Dr. Benzio adds that there are at least six obstacles that work against forgiving family members as the holidays approach:
- Decision-making skills can be compromised by hurt feelings. When we feel hurt, betrayed or abandoned, we allow our emotions to make our decisions for us, rather than relying on facts and logic. Therefore, we often are unable to make the necessary and conscious decision to forgive because our emotions get in the way.
- We are addicted to comfort, negative feelings and conflict avoidance. We have clung to hurtful feelings toward certain family members for so long, that we are addicted to the comfort and stability of them, hanging onto these hurts like an old friend.
- We are ‘me-centered’ and entitled, rather than God-centered and humble. Jesus would never sit around the Thanksgiving table with His arms crossed and a sour look on His face because of past hurts, would He? Definitely not! When we struggle with unforgiveness, we focus on ourselves instead of the plans God has for our hearts.
- We believe the myths about forgiveness. People have many misconceptions about what forgiveness means and why it implies. For example, forgiveness does not necessarily mean forgetting; forgiving doesn’t let the offender “off the hook”; forgiving doesn’t mean never bringing up the past; forgiveness doesn’t always require reconciling the relationship; forgiveness isn’t always asked for; and forgiveness isn’t always easy.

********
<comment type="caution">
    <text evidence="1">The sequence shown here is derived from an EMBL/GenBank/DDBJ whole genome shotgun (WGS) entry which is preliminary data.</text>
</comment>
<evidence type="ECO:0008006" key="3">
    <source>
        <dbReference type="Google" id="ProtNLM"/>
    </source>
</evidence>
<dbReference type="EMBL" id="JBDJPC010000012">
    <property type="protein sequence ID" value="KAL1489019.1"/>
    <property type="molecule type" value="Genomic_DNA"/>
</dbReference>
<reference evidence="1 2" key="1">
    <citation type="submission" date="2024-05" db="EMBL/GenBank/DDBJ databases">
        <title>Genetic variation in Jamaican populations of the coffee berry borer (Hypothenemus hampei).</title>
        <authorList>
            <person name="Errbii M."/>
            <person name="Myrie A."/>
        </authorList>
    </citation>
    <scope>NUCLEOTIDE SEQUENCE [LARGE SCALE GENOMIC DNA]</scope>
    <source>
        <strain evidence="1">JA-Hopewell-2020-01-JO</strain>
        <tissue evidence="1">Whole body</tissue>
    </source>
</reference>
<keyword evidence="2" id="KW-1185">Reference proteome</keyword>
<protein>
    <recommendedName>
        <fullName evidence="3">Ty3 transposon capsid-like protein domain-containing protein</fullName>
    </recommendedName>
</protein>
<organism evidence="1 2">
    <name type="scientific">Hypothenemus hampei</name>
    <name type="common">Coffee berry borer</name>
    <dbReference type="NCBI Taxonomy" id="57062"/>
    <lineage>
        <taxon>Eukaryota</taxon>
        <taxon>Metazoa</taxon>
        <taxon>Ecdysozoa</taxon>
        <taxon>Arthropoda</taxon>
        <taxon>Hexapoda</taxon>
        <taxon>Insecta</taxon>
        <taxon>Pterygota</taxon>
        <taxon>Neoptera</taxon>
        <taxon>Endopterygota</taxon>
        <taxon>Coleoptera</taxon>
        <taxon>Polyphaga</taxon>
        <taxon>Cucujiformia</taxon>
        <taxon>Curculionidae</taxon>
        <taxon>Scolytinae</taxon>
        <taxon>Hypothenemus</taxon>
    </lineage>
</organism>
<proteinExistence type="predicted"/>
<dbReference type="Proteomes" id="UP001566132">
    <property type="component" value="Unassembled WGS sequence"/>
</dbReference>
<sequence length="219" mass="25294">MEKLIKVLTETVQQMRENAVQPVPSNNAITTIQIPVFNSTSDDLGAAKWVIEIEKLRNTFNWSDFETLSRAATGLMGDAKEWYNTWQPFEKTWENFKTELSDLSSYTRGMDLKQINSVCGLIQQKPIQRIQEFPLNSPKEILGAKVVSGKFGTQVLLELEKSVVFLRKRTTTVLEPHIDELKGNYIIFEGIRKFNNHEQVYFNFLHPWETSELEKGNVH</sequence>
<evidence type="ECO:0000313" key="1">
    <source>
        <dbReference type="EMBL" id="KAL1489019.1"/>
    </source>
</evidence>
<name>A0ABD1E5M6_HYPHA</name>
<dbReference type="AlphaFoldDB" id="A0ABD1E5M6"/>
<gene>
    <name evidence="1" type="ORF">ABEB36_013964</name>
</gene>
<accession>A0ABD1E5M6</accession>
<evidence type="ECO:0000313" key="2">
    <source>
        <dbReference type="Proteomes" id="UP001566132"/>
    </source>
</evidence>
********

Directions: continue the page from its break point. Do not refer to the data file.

- A lack of patience and self-control keeps us from forgiving. If we push away the Fruits of the Spirit found in Galatians 5:22—love, joy, peace, patience, kindness, goodness, faithfulness, gentleness and self-control—we will never have the capacity to offer true forgiveness.
- We forget how we have wronged others and also deserve punishment. How easy it is to forget that forgiveness is a two-way street. All of us have been forgiven in our lifetimes and been offered undeserved grace, most importantly by Jesus Christ, our Savior. We must extend the same grace to those who have wronged us.
“Sometime it may seem like these obstacles to forgiveness are insurmountable,” Benzio continued, “but it’s important to understand that unforgiveness is actually also an obstacle—to joy, peace, and healthy relationships and interactions as we gather for the holidays. Forgiveness will not automatically make any family or any relationship perfect, but it will free the forgiver from the prison of bitterness that so often prevents us from fully enjoying our families.”
Forgiveness is a topic in many of Benzio’s counseling sessions, where he talks to patients about true forgiveness, which involves giving up dysfunctional anger, revenge, bitterness, judgments, passive aggressive behaviors, verbal abuse and resentment.
Those concerned about underlying anger and unforgiveness that may lead to substance abuse can call the free, 24-hour Lighthouse Network Helpline at 1-844-LIFE-CHANGE (1-844-543-3242). The most effective help will incorporate God into the healing process, because without Him, no amount of rehab, treatment or medication can bring lasting healing and transformation. Lighthouse Network also provides online resources for those concerned about a family member, friend or a loved one. Visit www.lighthousenetwork.org/im-family-a-friend.